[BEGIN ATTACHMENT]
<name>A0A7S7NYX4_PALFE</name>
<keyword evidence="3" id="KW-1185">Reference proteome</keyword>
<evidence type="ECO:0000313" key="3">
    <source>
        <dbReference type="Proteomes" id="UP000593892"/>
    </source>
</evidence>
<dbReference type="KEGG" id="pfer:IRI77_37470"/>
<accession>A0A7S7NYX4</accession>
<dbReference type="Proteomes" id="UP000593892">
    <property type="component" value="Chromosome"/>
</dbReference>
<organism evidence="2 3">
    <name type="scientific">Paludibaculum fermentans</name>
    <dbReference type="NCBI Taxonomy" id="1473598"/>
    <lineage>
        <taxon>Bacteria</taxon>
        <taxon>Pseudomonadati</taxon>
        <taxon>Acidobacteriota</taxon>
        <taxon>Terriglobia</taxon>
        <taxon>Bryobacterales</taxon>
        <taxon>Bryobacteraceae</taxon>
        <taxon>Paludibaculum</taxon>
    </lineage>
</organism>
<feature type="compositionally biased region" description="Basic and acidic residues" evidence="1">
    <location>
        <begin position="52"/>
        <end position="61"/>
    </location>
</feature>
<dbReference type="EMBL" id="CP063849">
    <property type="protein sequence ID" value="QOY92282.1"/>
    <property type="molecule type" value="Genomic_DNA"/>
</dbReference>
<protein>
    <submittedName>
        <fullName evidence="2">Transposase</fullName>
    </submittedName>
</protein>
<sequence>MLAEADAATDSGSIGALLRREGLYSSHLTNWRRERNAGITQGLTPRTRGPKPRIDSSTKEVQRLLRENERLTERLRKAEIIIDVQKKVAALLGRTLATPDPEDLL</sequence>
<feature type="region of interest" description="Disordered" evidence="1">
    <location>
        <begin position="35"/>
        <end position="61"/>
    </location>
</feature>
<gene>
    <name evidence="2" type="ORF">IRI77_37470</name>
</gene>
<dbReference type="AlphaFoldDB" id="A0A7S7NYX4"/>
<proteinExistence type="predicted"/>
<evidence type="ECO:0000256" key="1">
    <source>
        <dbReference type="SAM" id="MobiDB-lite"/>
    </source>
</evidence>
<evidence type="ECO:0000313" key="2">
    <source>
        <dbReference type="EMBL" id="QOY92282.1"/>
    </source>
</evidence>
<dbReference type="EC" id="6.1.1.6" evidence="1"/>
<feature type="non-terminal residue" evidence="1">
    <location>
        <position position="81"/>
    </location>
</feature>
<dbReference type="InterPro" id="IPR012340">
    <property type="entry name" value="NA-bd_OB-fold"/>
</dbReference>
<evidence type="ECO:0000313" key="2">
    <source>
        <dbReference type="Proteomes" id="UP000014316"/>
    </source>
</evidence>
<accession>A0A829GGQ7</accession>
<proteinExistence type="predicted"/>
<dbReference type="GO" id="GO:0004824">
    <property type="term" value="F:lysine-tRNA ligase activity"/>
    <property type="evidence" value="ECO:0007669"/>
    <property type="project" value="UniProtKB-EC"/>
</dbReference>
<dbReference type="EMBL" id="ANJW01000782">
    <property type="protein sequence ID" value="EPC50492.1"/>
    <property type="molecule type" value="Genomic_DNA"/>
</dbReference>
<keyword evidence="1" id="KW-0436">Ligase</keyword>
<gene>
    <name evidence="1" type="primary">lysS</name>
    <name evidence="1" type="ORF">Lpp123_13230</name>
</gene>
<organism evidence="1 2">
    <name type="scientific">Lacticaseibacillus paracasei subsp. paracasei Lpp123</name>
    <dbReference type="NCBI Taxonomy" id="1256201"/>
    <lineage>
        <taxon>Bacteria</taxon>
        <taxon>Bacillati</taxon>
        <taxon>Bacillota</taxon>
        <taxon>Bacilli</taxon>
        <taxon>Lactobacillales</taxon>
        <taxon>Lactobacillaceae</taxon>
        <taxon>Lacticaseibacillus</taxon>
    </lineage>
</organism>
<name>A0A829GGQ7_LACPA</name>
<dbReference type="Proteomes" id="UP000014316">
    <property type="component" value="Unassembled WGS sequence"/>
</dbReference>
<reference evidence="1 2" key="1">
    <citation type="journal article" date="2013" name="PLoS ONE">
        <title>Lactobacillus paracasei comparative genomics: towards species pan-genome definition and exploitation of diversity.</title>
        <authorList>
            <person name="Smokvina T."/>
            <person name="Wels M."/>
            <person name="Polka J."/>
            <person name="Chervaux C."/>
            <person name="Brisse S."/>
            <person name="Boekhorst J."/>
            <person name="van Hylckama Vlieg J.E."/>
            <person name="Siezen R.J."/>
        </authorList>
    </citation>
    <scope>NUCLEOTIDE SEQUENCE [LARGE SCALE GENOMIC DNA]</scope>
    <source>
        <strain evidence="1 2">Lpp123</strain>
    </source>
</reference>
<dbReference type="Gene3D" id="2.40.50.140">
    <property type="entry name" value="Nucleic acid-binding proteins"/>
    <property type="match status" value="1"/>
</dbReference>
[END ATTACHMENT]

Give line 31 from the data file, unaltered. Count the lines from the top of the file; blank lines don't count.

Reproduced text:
</feature>